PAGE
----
6. Use the terminology in the design document: if the document calls the die animationDie, then use DarkVampire@Die, not DarkVampire@Death.
  7. Keep the most specific descriptor on the left: DarkVampire, not VampireDark; PauseButton, not ButtonPaused. It is, for instance, easier to find the pause button in the inspector if not all buttons start with the word Button.
  8. Some names form a sequence. Use numbers in these names, for ex. PathNode0, PathNode1. Always start with 0, not 1.
  9. Do not use numbers for things that don’t form a sequence. For example, Bird0, Bird1, Bird2 should be Flamingo, Eagle, Swallow.
  10. Prefix temporary objects with a double underscore __Player_Backup.
  11. Do not use this convention just to distinguish between different types of items, for instance, Rock_Small, Rock_Large should be SmallRock, LargeRock.
  12. Use underscores between the core name and the thing that describes the “aspect”. For instance:
    • GUI buttons states EnterButton_Active, EnterButton_Inactive
    • Textures DarkVampire_Diffuse, DarkVampire_Normalmap
    • Skybox JungleSky_Top, JungleSky_North

Optimizations & Reducing Memory Usage

1. Cache component lookups:

A simple way to optimize component lookups that occur often is to cache the result. This is helpful for components that don’t change ever but are used often.

For example:

using UnityEngine;
using System.Collections;
public class example : MonoBehaviour
Transform thisTransform;
public new Transform transform
get { if (thisTransform == null)
thisTransform = base.transform;
return thisTransform;
}void Update()
transform.Translate(0, 0, 5);

The latter code will run a lot faster since Unity doesn’t have to find the transform component in the game object each frame. The same applies for scripted components, where you use GetComponent instead of the transform or other shorthand property.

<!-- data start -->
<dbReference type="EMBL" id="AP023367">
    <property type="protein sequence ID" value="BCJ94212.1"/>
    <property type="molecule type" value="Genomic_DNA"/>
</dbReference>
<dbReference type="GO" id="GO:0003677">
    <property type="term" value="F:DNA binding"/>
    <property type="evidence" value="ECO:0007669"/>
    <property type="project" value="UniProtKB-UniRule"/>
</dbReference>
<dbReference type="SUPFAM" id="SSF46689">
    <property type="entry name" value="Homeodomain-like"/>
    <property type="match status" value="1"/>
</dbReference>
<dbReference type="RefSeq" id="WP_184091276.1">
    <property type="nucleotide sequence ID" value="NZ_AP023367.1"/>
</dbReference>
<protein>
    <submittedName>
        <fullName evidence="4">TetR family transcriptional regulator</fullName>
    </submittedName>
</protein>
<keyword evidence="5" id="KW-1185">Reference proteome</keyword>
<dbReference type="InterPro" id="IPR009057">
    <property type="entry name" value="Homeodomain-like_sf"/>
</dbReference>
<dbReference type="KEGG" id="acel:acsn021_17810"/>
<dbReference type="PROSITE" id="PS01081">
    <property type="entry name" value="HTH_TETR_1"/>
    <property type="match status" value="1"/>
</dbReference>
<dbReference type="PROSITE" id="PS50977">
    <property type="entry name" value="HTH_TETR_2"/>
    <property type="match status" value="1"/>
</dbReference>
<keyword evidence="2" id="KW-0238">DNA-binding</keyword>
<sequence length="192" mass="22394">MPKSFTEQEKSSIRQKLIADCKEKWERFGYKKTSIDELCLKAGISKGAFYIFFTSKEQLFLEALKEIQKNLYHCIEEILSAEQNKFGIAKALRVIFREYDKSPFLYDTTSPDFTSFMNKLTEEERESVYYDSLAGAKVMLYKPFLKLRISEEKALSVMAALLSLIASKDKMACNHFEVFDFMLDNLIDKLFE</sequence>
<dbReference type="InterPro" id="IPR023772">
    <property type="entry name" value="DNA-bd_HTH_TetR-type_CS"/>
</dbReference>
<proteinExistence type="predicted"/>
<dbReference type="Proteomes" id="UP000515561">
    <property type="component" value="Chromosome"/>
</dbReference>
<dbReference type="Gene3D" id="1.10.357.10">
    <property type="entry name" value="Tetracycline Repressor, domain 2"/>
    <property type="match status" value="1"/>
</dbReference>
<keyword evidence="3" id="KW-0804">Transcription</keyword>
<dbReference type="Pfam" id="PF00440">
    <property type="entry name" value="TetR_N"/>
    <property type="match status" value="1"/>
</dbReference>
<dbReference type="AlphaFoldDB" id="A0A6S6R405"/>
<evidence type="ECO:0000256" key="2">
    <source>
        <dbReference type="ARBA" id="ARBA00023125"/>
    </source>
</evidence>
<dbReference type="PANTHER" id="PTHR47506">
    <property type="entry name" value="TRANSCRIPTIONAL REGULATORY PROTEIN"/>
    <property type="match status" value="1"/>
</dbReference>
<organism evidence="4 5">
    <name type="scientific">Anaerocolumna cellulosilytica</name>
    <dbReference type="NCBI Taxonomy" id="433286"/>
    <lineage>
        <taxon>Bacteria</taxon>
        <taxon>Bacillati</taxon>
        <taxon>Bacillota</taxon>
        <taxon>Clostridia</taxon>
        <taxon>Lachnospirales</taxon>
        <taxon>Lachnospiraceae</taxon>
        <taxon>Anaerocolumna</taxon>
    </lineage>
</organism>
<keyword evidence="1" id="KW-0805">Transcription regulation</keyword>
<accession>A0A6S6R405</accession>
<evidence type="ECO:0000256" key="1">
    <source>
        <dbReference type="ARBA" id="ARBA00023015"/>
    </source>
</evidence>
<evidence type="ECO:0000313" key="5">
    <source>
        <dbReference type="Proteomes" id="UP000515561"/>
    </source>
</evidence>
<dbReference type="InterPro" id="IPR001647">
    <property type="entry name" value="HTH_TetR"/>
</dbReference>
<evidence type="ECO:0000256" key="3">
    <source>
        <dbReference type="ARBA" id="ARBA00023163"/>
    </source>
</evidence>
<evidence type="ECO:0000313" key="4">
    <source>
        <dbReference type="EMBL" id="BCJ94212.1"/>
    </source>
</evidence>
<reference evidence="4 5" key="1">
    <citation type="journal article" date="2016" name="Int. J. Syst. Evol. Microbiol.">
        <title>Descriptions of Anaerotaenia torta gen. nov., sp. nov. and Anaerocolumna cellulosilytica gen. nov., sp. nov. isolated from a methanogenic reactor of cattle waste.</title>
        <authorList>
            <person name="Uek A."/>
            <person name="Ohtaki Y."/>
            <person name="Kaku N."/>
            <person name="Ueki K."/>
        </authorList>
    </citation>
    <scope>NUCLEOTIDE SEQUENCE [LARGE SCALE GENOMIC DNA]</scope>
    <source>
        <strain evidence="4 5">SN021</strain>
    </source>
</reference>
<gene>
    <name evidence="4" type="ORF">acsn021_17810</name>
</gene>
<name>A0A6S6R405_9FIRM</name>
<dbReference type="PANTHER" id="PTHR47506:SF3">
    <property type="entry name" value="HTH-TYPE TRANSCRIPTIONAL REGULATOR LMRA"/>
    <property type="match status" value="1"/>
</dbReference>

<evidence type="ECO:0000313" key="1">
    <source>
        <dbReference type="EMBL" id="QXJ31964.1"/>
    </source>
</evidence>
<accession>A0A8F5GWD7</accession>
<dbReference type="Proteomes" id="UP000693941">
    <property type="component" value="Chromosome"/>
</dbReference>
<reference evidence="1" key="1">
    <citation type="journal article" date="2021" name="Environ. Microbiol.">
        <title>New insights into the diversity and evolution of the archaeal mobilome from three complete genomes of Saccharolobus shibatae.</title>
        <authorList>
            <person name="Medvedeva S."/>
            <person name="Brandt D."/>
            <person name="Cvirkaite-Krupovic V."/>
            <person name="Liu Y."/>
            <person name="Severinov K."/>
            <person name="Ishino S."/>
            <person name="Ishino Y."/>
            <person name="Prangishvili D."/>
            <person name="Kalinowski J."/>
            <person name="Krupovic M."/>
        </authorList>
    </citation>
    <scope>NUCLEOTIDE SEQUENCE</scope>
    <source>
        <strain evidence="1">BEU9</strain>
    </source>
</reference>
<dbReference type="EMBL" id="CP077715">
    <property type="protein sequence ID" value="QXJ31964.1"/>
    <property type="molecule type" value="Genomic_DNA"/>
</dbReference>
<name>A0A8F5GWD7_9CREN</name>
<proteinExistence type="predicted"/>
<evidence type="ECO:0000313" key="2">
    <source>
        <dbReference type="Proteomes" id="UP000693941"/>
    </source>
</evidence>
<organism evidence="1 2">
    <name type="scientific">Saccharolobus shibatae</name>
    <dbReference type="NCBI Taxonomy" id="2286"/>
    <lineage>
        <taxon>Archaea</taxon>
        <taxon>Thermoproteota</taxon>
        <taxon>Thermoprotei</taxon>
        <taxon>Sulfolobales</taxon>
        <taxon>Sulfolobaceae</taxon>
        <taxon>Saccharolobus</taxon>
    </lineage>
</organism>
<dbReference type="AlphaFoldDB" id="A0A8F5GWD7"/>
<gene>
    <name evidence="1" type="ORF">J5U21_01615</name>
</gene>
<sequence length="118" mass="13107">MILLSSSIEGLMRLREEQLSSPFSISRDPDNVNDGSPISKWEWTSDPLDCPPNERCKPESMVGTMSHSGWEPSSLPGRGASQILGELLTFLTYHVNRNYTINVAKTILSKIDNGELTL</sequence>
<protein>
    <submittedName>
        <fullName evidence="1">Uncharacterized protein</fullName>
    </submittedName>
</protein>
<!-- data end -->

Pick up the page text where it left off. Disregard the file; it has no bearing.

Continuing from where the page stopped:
2. Use Built-in arrays:

Built-in arrays are fast, very fast, so use them. While the ArrayList or Array classes are easier to use since you can easily add elements they don’t have nearly the same speed. Built-in arrays have a fixed size but most of the time you know the maximum size in advance and can just fill it out later. The best thing about built-in arrays is that they directly embed struct data types in one tightly packed buffer, without any extra type information or other overhead. Thus iterating through is very easy on the cache as everything is linear in memory.

using System.Collections;
public class example : MonoBehaviour
private Vector3[] positions;
void Awake()
positions = new Vector3[100];
int i = 0;
while (i < 100) {
positions[i] = Vector3.zero; i++;

3. Don’t use GameObject.Find to locate stuff, have it as a SerializeField and drag it in there instead if you can. Your designers are going to love you for this in the end, even if is a bitch to set up at times.

4. Avoid using foreach(). It calls GetEnumerator() on your list type, which will allocate an enumerator on the heap just to throw it away. You’ll have to use the more verbose C++-style for(;;) syntax.

5. Avoid strings. Strings are immutable in .NET and allocated on the heap. You can’t manipulate them in-place like C. For UI, use StringBuilder to build up strings in a memory-efficient manner, delaying the conversion to string until as late as possible. You can use them as keys because literals should point to the same instance in memory, but don’t manipulate them too much.

6. Use structs. Struct types in mono are allocated on the stack, so if you have a utility class that won’t leave scope, make it a struct. Remember structs are passed by value, so you will have to prefix a parameter with ref to avoid any copy costs.

7. Minimise use of function pointers. Putting a class method in a delegate or a Func<> causes it to be boxed, which triggers an allocation. I can’t find any way to store a link to a method without boxing. I’ve left most of my function pointers in there because they’re a massive boon to decoupling, and I’ll just have to live with the allocs, but I’ve removed some.


So this is the end of the beginning. I’ve just given a brief overview of how I handle structure. What works for us might not work for you so don’t be afraid to adapt things to suit your own preferences. The approach I used to get to here is to try something, tweak what doesn’t work, then try again. Put your heart, mind, and soul in the project even your smallest acts. This is the secret of success.

Best Luck 🙂


Sanket Prabhu

About Sanket Prabhu

Sanket Prabhu is Technology Evangelist in XR (MR/AR/VR), Unity3D technology, a software engineer specializing in Unity 3D, Extended Reality (MR/AR/VR) application and game development. Currently working as a technology evangelist at Mobiliya, India. He runs a website (arreverie.com) which is the online blog and technical consultancy. The main goal of ARReverie is to develop complete open source AR SDK (ARToolKit+)